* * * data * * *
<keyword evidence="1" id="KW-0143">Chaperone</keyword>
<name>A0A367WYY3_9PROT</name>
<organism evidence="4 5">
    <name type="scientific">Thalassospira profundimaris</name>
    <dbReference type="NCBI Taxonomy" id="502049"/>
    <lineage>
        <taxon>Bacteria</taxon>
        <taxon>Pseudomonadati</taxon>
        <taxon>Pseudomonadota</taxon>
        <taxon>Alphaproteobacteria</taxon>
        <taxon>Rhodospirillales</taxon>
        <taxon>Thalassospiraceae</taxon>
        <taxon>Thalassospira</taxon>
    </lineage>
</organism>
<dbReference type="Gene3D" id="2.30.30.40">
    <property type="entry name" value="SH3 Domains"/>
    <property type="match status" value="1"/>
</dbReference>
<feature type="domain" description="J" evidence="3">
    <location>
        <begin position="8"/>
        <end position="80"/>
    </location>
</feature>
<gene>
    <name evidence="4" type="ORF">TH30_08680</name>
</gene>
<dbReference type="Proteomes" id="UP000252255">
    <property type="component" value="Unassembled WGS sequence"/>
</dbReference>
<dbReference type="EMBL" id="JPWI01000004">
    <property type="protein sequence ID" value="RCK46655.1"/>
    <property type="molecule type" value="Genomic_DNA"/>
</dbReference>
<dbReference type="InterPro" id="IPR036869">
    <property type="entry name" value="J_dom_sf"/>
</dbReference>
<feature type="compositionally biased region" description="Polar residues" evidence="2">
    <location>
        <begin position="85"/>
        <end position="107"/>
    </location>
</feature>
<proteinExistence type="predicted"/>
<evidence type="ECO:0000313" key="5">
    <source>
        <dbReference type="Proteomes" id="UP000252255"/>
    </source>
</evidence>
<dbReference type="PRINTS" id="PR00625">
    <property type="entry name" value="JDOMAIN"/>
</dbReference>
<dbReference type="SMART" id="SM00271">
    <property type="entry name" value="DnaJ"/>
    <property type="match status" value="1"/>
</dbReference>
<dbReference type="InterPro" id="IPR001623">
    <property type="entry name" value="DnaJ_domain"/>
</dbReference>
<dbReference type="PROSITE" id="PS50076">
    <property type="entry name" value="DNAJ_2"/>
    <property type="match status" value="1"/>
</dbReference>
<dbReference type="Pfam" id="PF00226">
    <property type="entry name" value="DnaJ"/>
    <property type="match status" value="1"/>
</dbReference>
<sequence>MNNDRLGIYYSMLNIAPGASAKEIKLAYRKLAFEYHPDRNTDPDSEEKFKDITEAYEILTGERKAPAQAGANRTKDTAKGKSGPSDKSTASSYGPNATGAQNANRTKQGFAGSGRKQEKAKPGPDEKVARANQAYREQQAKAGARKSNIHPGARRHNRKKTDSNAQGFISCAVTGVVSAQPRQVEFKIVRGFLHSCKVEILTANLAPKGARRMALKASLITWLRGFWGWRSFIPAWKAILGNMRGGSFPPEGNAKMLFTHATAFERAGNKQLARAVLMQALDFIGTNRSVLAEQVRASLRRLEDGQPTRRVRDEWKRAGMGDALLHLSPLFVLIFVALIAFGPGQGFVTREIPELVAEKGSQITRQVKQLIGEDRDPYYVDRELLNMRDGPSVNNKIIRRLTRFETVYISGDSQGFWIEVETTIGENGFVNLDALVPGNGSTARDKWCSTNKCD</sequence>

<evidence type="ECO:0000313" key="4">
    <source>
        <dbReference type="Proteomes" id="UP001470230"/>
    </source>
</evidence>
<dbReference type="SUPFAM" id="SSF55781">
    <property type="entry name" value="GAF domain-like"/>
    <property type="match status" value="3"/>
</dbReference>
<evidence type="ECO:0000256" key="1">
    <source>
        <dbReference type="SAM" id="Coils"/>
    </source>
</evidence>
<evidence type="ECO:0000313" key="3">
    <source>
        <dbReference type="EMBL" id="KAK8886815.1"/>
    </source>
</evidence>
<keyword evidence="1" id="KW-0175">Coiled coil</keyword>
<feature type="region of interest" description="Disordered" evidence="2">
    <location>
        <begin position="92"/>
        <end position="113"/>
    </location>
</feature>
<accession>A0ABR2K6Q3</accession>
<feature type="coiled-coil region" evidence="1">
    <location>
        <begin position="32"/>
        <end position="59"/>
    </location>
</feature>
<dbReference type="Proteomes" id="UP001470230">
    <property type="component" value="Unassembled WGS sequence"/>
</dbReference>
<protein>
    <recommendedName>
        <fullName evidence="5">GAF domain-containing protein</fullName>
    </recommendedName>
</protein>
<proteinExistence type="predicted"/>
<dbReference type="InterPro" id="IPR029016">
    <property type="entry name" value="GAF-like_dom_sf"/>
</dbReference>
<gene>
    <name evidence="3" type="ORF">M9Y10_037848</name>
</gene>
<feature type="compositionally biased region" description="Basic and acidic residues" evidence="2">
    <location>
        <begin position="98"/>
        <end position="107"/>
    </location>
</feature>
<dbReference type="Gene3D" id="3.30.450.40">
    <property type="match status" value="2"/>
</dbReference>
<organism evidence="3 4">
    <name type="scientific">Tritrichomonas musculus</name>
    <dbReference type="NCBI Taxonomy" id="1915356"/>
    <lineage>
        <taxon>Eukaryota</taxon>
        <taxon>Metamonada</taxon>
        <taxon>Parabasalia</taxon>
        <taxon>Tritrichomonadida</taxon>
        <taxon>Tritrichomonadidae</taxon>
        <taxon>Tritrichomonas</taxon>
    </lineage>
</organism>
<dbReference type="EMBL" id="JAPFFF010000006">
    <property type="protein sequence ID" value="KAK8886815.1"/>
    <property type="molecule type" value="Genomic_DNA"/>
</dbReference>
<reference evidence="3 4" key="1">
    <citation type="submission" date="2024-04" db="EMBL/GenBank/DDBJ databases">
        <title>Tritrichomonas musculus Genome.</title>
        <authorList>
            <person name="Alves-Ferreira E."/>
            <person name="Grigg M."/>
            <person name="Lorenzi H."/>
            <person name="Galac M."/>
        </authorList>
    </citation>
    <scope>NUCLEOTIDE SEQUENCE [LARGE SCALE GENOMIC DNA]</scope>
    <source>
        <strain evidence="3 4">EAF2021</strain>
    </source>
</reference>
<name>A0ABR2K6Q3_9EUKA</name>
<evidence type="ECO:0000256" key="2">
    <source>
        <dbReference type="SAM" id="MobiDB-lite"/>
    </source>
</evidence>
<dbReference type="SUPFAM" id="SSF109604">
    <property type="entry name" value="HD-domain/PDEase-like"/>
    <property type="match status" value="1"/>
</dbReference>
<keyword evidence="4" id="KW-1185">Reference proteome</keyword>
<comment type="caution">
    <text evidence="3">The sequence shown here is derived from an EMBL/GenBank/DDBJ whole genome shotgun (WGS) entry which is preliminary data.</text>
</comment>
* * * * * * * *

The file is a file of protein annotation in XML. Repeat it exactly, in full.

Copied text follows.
<keyword evidence="1" id="KW-0143">Chaperone</keyword>
<name>A0A367WYY3_9PROT</name>
<organism evidence="4 5">
    <name type="scientific">Thalassospira profundimaris</name>
    <dbReference type="NCBI Taxonomy" id="502049"/>
    <lineage>
        <taxon>Bacteria</taxon>
        <taxon>Pseudomonadati</taxon>
        <taxon>Pseudomonadota</taxon>
        <taxon>Alphaproteobacteria</taxon>
        <taxon>Rhodospirillales</taxon>
        <taxon>Thalassospiraceae</taxon>
        <taxon>Thalassospira</taxon>
    </lineage>
</organism>
<dbReference type="Gene3D" id="2.30.30.40">
    <property type="entry name" value="SH3 Domains"/>
    <property type="match status" value="1"/>
</dbReference>
<feature type="domain" description="J" evidence="3">
    <location>
        <begin position="8"/>
        <end position="80"/>
    </location>
</feature>
<gene>
    <name evidence="4" type="ORF">TH30_08680</name>
</gene>
<dbReference type="Proteomes" id="UP000252255">
    <property type="component" value="Unassembled WGS sequence"/>
</dbReference>
<dbReference type="EMBL" id="JPWI01000004">
    <property type="protein sequence ID" value="RCK46655.1"/>
    <property type="molecule type" value="Genomic_DNA"/>
</dbReference>
<dbReference type="InterPro" id="IPR036869">
    <property type="entry name" value="J_dom_sf"/>
</dbReference>
<feature type="compositionally biased region" description="Polar residues" evidence="2">
    <location>
        <begin position="85"/>
        <end position="107"/>
    </location>
</feature>
<proteinExistence type="predicted"/>
<evidence type="ECO:0000313" key="5">
    <source>
        <dbReference type="Proteomes" id="UP000252255"/>
    </source>
</evidence>
<dbReference type="PRINTS" id="PR00625">
    <property type="entry name" value="JDOMAIN"/>
</dbReference>
<dbReference type="SMART" id="SM00271">
    <property type="entry name" value="DnaJ"/>
    <property type="match status" value="1"/>
</dbReference>
<dbReference type="InterPro" id="IPR001623">
    <property type="entry name" value="DnaJ_domain"/>
</dbReference>
<dbReference type="PROSITE" id="PS50076">
    <property type="entry name" value="DNAJ_2"/>
    <property type="match status" value="1"/>
</dbReference>
<dbReference type="Pfam" id="PF00226">
    <property type="entry name" value="DnaJ"/>
    <property type="match status" value="1"/>
</dbReference>
<sequence>MNNDRLGIYYSMLNIAPGASAKEIKLAYRKLAFEYHPDRNTDPDSEEKFKDITEAYEILTGERKAPAQAGANRTKDTAKGKSGPSDKSTASSYGPNATGAQNANRTKQGFAGSGRKQEKAKPGPDEKVARANQAYREQQAKAGARKSNIHPGARRHNRKKTDSNAQGFISCAVTGVVSAQPRQVEFKIVRGFLHSCKVEILTANLAPKGARRMALKASLITWLRGFWGWRSFIPAWKAILGNMRGGSFPPEGNAKMLFTHATAFERAGNKQLARAVLMQALDFIGTNRSVLAEQVRASLRRLEDGQPTRRVRDEWKRAGMGDALLHLSPLFVLIFVALIAFGPGQGFVTREIPELVAEKGSQITRQVKQLIGEDRDPYYVDRELLNMRDGPSVNNKIIRRLTRFETVYISGDSQGFWIEVETTIGENGFVNLDALVPGNGSTARDKWCSTNKCD</sequence>

<evidence type="ECO:0000313" key="4">
    <source>
        <dbReference type="Proteomes" id="UP001470230"/>
    </source>
</evidence>
<dbReference type="SUPFAM" id="SSF55781">
    <property type="entry name" value="GAF domain-like"/>
    <property type="match status" value="3"/>
</dbReference>
<evidence type="ECO:0000256" key="1">
    <source>
        <dbReference type="SAM" id="Coils"/>
    </source>
</evidence>
<evidence type="ECO:0000313" key="3">
    <source>
        <dbReference type="EMBL" id="KAK8886815.1"/>
    </source>
</evidence>
<keyword evidence="1" id="KW-0175">Coiled coil</keyword>
<feature type="region of interest" description="Disordered" evidence="2">
    <location>
        <begin position="92"/>
        <end position="113"/>
    </location>
</feature>
<accession>A0ABR2K6Q3</accession>
<feature type="coiled-coil region" evidence="1">
    <location>
        <begin position="32"/>
        <end position="59"/>
    </location>
</feature>
<dbReference type="Proteomes" id="UP001470230">
    <property type="component" value="Unassembled WGS sequence"/>
</dbReference>
<protein>
    <recommendedName>
        <fullName evidence="5">GAF domain-containing protein</fullName>
    </recommendedName>
</protein>
<proteinExistence type="predicted"/>
<dbReference type="InterPro" id="IPR029016">
    <property type="entry name" value="GAF-like_dom_sf"/>
</dbReference>
<gene>
    <name evidence="3" type="ORF">M9Y10_037848</name>
</gene>
<feature type="compositionally biased region" description="Basic and acidic residues" evidence="2">
    <location>
        <begin position="98"/>
        <end position="107"/>
    </location>
</feature>
<dbReference type="Gene3D" id="3.30.450.40">
    <property type="match status" value="2"/>
</dbReference>
<organism evidence="3 4">
    <name type="scientific">Tritrichomonas musculus</name>
    <dbReference type="NCBI Taxonomy" id="1915356"/>
    <lineage>
        <taxon>Eukaryota</taxon>
        <taxon>Metamonada</taxon>
        <taxon>Parabasalia</taxon>
        <taxon>Tritrichomonadida</taxon>
        <taxon>Tritrichomonadidae</taxon>
        <taxon>Tritrichomonas</taxon>
    </lineage>
</organism>
<dbReference type="EMBL" id="JAPFFF010000006">
    <property type="protein sequence ID" value="KAK8886815.1"/>
    <property type="molecule type" value="Genomic_DNA"/>
</dbReference>
<reference evidence="3 4" key="1">
    <citation type="submission" date="2024-04" db="EMBL/GenBank/DDBJ databases">
        <title>Tritrichomonas musculus Genome.</title>
        <authorList>
            <person name="Alves-Ferreira E."/>
            <person name="Grigg M."/>
            <person name="Lorenzi H."/>
            <person name="Galac M."/>
        </authorList>
    </citation>
    <scope>NUCLEOTIDE SEQUENCE [LARGE SCALE GENOMIC DNA]</scope>
    <source>
        <strain evidence="3 4">EAF2021</strain>
    </source>
</reference>
<name>A0ABR2K6Q3_9EUKA</name>
<evidence type="ECO:0000256" key="2">
    <source>
        <dbReference type="SAM" id="MobiDB-lite"/>
    </source>
</evidence>
<dbReference type="SUPFAM" id="SSF109604">
    <property type="entry name" value="HD-domain/PDEase-like"/>
    <property type="match status" value="1"/>
</dbReference>
<keyword evidence="4" id="KW-1185">Reference proteome</keyword>
<comment type="caution">
    <text evidence="3">The sequence shown here is derived from an EMBL/GenBank/DDBJ whole genome shotgun (WGS) entry which is preliminary data.</text>
</comment>